CHICAGO - Much has been made of the decline of the movie star, but two streaming platforms are hoping to lure in audiences based on megawatt star power. On Apple TV+, Jennifer Lawrence kicks off a new phase of her career with the contemporary PTSD drama "Causeway." Meanwhile, over on Prime Video, Harry Styles delivers his second leading man performance of the year in the gay period romance "My Policeman."
Though set in drastically different eras, the two films actually share a lot in common. They both center on stoic characters who find comfort in the uniforms they wear; they’re both helmed by directors known predominantly for their work in theater; and they both prefer a quiet, contemplative tone to over-the-top drama. Here FOX Digital film critic Caroline Siede — who caught both films at this year’s Chicago International Film Festival — weighs in on the highs and lows of each.
Causeway (streaming on Apple TV+)
Jennifer Lawrence in "Causeway." Photo: Apple TV+
The most compelling thing about "Causeway" is its simplicity. It doesn’t feel at all like the kind of movie a mega-famous, Oscar-winning actress would star in. In fact, it feels far more like the kind of small, intimate indie they’d make on the way up. And that’s fitting for a project that Jennifer Lawrence is reportedly using as a kind of relaunch for her career.
We may know her as Katniss Everdeen or Mystique or the charmingly uncouth 22-year-old who tripped on the way up to receive her Academy Award, but "Causeway" strips away all that glamorous gloss to reveal the unvarnished talent of an actor who’s always been very, very good at commanding the screen with a unique mix of strength and vulnerability. This is the kind of plain-and-simple story Lawrence hasn’t really made since her 2010 breakout in "Winter’s Bone." And that simplicity — though not always perfectly deployed — is still deeply captivating.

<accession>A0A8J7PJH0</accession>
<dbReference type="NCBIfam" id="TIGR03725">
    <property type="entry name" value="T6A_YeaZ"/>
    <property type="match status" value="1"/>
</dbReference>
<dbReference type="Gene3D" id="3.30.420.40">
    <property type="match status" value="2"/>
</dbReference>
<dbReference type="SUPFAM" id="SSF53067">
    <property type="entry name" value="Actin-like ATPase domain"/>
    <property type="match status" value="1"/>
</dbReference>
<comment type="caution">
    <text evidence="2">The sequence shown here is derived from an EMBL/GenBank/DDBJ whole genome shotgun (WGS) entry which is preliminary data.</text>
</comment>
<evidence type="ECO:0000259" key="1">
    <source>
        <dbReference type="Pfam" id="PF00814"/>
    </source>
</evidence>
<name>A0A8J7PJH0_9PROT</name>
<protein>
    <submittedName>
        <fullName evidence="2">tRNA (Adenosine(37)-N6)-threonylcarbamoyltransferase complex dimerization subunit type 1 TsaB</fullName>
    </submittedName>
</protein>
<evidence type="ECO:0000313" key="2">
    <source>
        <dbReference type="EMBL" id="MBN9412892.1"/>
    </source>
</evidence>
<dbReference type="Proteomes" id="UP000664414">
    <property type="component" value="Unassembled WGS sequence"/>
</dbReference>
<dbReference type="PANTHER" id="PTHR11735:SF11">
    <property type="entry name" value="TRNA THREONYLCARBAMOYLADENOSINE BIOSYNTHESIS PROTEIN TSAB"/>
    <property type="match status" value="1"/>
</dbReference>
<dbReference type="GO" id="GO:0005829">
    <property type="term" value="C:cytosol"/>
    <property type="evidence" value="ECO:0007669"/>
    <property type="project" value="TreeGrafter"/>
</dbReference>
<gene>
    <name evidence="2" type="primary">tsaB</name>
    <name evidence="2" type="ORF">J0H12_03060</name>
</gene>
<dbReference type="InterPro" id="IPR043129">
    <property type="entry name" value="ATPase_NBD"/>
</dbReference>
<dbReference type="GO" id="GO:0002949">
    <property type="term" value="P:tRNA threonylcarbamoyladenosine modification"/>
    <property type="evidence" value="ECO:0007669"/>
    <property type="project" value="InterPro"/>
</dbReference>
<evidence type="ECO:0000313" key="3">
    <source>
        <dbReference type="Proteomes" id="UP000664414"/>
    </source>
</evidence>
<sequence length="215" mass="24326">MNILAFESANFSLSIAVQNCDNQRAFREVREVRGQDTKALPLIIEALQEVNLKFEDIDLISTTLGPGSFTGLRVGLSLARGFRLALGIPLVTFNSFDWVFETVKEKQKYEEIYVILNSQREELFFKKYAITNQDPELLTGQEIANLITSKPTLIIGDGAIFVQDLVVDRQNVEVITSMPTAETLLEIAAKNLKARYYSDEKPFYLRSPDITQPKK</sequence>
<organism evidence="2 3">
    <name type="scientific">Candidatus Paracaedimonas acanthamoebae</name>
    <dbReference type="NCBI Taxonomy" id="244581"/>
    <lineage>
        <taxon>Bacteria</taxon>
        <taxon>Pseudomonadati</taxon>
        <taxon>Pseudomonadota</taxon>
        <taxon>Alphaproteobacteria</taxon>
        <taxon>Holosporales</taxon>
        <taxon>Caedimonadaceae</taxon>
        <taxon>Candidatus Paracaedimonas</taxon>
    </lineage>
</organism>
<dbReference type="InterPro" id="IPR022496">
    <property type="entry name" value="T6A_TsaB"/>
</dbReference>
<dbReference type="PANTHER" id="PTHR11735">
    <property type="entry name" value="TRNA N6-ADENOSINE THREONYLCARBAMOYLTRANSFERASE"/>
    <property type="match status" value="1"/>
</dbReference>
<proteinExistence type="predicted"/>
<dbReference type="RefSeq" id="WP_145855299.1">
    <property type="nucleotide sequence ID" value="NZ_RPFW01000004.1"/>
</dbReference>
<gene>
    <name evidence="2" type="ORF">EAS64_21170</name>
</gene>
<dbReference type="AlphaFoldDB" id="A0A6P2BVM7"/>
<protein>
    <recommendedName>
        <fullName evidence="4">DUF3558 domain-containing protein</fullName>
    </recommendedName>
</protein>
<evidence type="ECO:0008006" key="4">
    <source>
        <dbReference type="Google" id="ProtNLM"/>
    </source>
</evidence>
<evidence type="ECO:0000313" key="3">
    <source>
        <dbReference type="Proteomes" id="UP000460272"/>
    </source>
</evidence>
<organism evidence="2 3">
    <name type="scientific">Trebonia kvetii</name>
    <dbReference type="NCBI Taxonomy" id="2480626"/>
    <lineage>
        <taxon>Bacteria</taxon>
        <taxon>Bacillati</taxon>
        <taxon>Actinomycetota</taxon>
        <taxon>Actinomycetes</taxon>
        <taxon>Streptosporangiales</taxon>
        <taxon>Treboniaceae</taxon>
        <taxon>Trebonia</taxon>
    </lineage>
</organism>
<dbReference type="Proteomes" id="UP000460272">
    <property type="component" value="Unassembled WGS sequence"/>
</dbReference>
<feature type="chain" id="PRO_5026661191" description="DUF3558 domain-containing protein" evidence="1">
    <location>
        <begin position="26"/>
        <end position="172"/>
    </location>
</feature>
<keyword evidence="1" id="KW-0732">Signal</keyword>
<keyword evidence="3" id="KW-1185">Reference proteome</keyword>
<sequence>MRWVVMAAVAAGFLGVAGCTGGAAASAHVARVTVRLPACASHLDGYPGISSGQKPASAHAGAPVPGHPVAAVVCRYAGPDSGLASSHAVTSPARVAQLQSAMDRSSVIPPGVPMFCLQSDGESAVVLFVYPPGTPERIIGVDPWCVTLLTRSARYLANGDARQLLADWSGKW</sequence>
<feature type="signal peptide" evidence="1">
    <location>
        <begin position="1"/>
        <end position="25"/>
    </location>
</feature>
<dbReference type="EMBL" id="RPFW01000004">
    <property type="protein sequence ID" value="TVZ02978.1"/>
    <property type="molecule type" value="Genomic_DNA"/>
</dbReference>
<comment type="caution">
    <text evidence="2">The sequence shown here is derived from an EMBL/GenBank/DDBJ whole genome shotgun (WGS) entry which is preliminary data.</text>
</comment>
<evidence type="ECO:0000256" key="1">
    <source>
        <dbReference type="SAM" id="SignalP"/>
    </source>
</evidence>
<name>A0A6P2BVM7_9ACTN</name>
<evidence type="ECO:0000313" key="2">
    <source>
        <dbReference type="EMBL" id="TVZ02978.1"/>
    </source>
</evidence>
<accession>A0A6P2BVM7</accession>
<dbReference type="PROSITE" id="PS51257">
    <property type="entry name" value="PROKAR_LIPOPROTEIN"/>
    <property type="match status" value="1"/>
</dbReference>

Lawrence stars as Lynsey, an army corps engineer who recently suffered a traumatic brain injury in Afghanistan. Not only does she need to relearn to talk and walk — subject matter the film covers in a short but impactful prologue — she needs to reassess what her future looks like now that the stability and routine of the military is (at least temporarily) gone. Lost and still healing, Lynsey moves back in with her self-centered mother (Linda Emond) in New Orleans, tries to convince her neurologist (Stephen McKinley Henderson) that she’s ready to return to service and tentatively befriends a local car mechanic named James ("Atlanta" star Brian Tyree Henry).
Brian Tyree Henry and Jennifer Lawrence in "Causeway." Photo: Apple TV+
In as much as "Causeway" has a plot, it centers on the warm but complicated dynamic between Lynsey and James, who are both nursing emotional wounds tied to their New Orleans hometown. For much of its runtime, "Causeway" is an unexpectedly breezy hangout film, as Lynsey and James slowly bond while moving furniture or grabbing snow cones — talking about the past and avoiding it in equal measure.
Theirs is a tentative dance of two old souls who cloak loneliness with independence while gently yearning for something more. And when the edges of their grief poke through, it’s in small, believable ways. There are no Oscar-montage-ready breakdown scenes or dramatic plot twists, just 90 minutes of Lawrence and Henry commanding the screen with a nuanced, lived-in naturalism. If the film doesn’t always know what to do with that set-up, it’s still spellbinding to watch Lawrence and Henry simply exist within it.
Indeed, it’s both a strength and a weakness that debut director Lila Neugebauer (2018’s Broadway revival of "The Waverly Gallery") is content to let "Causeway" unfold in an observational key, rather than a histrionic one. The film’s overall arc is a little less satisfying than the individual pieces within it. Still, it’s refreshing to see a story of trauma and repression fueled by unexpected warmth and kindness. As a character drama, "Causeway" adds up to a little less than the sum of its parts. But as an acting showcase, it proves simplicity can be a performer’s greatest strength.
My Policeman (streaming on Prime Video)
HARRY STYLES, EMMA CORRIN, and DAVID DAWSON star in MY POLICEMAN Photo: Courtesy of Prime Video © AMAZON CONTENT SERVICES LLC
it’s not all that rare to stumble upon an interesting film where one of the central performances just doesn’t quite work. But it’s another thing entirely when that imperfect performance belongs to world-famous pop star Harry Styles. Ironically, the selling point that will no doubt get the most eyeballs on "My Policeman" is the very thing holding it back from being a truly great movie. Still, it’s a testament to the gentle strength of the material (based on a novel of the same name by Bethan Roberts) that "My Policeman" manages to be a relatively affecting queer love story — uneven central performance and all.